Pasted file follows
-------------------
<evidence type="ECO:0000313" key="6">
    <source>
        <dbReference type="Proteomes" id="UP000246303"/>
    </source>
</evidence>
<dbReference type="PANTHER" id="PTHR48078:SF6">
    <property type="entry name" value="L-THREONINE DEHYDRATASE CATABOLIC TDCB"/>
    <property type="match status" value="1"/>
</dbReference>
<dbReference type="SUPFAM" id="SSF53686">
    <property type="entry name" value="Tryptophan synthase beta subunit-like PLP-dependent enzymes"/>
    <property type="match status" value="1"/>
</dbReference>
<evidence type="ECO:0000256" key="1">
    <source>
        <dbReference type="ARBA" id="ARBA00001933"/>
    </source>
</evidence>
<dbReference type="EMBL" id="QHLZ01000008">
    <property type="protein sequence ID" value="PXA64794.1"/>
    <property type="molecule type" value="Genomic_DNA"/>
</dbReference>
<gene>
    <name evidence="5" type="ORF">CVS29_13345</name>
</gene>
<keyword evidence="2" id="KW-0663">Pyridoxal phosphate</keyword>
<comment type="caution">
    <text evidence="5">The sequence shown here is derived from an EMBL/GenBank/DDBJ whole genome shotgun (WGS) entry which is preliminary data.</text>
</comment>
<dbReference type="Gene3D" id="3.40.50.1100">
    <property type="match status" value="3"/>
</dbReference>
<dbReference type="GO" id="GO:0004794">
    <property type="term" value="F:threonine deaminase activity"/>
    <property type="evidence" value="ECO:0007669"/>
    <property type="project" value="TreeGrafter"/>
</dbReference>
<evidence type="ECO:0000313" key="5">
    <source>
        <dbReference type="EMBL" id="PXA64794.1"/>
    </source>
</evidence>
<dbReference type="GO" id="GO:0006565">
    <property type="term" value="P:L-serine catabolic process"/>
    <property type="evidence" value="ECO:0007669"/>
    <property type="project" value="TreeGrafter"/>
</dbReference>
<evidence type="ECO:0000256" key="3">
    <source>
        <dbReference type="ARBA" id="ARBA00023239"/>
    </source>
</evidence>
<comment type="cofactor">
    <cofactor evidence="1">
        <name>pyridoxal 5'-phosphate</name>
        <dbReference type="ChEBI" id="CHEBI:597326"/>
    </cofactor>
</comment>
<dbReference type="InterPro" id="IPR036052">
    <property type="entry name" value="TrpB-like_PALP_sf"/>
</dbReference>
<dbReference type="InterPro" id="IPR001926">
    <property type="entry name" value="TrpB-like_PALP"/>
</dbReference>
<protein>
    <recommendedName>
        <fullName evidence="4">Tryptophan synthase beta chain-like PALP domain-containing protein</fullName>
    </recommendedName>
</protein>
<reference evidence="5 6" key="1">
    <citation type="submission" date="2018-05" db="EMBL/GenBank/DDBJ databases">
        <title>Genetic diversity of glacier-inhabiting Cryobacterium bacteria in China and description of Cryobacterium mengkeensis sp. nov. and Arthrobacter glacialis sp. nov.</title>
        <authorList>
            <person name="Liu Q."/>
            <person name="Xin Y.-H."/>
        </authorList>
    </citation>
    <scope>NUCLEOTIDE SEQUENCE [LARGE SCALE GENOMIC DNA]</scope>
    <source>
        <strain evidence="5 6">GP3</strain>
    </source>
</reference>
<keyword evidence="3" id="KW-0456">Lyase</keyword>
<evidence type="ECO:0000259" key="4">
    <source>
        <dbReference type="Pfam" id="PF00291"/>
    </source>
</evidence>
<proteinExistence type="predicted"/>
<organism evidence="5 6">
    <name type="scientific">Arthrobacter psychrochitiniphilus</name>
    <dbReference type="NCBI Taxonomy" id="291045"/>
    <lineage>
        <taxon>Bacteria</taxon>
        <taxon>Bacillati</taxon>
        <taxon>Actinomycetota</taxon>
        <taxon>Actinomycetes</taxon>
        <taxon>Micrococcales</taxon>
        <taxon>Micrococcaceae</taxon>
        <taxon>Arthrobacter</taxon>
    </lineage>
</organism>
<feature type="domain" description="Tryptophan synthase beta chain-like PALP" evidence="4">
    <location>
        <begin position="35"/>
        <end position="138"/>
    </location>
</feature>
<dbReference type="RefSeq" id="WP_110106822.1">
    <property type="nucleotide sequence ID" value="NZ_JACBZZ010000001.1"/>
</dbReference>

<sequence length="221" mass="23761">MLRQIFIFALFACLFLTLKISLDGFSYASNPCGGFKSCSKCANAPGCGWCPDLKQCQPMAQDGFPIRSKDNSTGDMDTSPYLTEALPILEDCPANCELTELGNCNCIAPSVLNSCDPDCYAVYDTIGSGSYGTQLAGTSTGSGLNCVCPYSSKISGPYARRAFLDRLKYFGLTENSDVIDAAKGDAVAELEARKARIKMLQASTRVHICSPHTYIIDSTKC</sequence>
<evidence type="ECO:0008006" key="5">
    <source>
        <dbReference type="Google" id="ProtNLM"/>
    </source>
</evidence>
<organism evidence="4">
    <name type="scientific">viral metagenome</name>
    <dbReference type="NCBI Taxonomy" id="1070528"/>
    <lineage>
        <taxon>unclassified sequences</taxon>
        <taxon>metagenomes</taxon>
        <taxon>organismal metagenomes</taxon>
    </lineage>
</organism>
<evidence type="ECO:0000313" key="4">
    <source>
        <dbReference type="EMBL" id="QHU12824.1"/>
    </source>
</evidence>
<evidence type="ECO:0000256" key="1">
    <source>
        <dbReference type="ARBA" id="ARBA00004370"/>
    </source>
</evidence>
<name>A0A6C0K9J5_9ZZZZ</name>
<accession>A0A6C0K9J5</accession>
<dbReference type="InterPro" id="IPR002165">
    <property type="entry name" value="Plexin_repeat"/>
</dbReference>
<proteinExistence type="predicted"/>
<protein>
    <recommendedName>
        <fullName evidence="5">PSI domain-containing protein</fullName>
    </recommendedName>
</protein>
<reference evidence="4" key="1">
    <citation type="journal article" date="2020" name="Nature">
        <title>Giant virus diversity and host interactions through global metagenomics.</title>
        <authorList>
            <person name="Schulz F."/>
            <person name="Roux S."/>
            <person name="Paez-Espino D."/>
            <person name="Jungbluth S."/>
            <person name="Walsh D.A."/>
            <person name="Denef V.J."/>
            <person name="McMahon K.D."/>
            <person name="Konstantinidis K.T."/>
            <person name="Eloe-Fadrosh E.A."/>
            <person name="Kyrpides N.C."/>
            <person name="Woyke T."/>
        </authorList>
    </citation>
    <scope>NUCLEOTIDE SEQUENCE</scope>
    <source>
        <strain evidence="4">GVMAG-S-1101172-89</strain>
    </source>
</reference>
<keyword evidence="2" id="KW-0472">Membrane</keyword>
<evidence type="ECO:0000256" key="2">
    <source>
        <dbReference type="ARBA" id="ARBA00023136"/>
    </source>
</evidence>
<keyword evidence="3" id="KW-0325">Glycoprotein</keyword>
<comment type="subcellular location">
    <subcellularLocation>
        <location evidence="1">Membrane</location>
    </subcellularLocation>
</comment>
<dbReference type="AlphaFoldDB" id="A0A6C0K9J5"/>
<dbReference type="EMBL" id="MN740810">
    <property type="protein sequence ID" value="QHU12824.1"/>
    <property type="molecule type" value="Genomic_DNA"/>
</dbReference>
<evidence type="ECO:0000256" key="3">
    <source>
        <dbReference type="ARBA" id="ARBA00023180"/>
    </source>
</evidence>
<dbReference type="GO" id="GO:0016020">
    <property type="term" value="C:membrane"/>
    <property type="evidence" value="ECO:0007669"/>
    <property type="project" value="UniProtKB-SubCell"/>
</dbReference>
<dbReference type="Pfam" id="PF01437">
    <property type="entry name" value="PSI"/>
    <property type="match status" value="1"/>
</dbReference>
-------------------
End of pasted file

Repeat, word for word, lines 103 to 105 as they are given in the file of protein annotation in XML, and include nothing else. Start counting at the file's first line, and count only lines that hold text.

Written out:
<feature type="domain" description="Tryptophan synthase beta chain-like PALP" evidence="4">
    <location>
        <begin position="35"/>